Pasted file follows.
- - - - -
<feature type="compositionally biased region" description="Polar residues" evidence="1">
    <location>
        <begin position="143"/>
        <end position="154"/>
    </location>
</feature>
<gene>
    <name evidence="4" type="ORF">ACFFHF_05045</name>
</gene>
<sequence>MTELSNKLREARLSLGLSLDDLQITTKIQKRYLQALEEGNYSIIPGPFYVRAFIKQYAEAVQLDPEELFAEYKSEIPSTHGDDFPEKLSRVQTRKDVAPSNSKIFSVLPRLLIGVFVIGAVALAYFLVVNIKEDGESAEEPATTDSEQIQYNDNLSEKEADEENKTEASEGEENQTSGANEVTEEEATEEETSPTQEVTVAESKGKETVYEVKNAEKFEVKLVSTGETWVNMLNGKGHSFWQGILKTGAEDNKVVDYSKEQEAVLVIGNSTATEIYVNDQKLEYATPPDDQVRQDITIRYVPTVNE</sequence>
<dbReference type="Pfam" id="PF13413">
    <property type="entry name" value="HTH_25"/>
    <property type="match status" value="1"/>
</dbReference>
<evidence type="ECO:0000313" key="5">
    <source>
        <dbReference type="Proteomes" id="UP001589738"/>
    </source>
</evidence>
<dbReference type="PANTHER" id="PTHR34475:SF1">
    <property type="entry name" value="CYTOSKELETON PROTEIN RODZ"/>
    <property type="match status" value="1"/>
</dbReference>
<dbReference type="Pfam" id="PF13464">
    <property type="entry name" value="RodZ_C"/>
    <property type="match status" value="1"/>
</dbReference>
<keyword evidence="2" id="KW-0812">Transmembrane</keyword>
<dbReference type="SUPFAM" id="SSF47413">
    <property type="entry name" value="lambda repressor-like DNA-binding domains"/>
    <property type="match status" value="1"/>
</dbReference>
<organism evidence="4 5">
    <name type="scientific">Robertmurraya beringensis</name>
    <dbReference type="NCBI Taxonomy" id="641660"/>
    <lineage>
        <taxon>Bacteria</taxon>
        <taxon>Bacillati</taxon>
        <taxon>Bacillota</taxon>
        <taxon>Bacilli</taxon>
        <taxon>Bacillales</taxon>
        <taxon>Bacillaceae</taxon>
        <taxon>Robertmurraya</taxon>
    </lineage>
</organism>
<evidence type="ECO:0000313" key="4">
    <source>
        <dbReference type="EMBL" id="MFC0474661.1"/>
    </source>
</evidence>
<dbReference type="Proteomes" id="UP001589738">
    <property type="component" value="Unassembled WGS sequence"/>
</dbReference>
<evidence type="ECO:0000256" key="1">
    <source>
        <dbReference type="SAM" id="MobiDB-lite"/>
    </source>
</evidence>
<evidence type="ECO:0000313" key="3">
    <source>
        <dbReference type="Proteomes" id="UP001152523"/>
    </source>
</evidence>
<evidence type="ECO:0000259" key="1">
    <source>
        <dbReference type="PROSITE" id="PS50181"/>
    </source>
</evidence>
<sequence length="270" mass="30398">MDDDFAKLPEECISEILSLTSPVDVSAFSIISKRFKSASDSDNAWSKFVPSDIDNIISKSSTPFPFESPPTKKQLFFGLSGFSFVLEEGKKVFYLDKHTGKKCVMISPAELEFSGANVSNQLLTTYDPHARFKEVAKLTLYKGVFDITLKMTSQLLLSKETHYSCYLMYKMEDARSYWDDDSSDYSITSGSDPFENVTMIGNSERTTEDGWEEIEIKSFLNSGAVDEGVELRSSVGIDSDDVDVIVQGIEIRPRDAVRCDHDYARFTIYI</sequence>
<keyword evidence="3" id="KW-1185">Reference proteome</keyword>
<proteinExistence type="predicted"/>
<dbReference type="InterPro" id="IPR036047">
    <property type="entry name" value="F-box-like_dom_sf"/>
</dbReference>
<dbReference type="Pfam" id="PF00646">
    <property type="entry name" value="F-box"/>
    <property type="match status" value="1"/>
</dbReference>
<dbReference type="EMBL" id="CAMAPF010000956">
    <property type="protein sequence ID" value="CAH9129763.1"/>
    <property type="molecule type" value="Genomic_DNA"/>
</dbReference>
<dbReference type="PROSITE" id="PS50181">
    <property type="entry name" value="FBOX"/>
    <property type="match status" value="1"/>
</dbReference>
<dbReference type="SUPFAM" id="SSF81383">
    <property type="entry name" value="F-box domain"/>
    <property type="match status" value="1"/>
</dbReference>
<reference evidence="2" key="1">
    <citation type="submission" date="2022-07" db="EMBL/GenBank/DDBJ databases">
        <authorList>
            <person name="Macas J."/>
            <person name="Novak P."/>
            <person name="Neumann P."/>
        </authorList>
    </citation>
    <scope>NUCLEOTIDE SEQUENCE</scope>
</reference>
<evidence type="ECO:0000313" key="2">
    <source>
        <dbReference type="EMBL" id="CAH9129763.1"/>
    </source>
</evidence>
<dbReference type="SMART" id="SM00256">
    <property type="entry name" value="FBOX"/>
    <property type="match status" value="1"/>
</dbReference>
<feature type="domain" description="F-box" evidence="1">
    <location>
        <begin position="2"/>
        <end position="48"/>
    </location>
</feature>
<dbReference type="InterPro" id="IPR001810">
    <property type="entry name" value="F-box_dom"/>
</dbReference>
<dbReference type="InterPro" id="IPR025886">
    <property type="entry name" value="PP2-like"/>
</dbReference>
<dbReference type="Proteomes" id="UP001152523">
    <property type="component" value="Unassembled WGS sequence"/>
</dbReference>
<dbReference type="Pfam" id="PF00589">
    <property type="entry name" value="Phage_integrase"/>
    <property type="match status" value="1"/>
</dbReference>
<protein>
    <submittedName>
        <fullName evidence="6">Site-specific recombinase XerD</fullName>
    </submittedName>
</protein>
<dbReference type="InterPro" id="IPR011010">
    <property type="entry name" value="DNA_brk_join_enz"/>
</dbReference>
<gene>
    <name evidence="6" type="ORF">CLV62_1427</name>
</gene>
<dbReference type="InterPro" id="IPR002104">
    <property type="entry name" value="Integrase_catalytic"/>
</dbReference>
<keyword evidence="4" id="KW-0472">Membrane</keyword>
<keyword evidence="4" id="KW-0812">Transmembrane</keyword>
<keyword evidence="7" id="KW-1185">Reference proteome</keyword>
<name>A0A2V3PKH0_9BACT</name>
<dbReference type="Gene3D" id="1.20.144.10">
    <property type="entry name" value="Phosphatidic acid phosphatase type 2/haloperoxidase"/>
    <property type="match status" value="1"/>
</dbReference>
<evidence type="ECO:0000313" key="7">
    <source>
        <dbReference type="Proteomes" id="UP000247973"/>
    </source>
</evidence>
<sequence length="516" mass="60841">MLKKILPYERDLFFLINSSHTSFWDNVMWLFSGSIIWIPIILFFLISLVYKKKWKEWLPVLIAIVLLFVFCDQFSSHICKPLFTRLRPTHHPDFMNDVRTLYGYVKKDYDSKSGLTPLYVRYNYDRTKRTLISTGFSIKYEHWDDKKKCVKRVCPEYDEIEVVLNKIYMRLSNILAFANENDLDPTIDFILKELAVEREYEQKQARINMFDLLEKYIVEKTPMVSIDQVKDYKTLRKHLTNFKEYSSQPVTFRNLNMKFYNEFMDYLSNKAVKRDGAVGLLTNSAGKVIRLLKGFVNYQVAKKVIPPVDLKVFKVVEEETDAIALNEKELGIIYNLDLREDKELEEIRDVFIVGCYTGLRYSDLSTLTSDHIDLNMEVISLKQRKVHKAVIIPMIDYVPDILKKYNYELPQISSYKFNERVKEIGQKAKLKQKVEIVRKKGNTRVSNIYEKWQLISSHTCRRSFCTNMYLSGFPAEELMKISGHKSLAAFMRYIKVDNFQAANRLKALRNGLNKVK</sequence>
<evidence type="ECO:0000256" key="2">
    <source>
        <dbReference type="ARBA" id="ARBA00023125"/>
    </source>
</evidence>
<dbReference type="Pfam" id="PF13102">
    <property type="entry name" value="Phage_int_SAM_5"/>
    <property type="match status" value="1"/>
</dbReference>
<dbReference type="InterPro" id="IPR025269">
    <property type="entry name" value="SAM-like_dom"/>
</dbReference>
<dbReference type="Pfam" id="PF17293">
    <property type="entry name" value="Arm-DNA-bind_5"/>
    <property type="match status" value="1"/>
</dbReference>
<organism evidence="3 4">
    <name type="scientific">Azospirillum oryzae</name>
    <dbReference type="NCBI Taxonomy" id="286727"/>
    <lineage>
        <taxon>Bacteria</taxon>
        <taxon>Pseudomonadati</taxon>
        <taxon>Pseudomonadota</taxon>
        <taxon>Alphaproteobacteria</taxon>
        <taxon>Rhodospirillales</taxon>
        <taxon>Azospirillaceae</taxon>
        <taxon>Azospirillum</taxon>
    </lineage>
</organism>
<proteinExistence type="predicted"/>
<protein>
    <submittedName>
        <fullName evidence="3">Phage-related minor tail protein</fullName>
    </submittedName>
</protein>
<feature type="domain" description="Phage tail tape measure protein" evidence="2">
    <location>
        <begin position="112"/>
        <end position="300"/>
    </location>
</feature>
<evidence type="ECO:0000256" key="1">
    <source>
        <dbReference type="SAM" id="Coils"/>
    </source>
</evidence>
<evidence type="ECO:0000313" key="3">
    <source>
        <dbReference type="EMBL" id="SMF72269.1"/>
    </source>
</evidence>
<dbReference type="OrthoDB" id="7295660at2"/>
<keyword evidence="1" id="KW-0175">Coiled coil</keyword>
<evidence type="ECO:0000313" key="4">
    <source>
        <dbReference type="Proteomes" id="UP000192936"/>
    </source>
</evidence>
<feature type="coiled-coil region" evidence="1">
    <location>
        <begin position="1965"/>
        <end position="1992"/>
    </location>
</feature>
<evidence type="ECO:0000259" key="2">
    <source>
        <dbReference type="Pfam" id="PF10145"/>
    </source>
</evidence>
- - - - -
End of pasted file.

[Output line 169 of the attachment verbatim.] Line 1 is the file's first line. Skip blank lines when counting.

<dbReference type="Pfam" id="PF17293">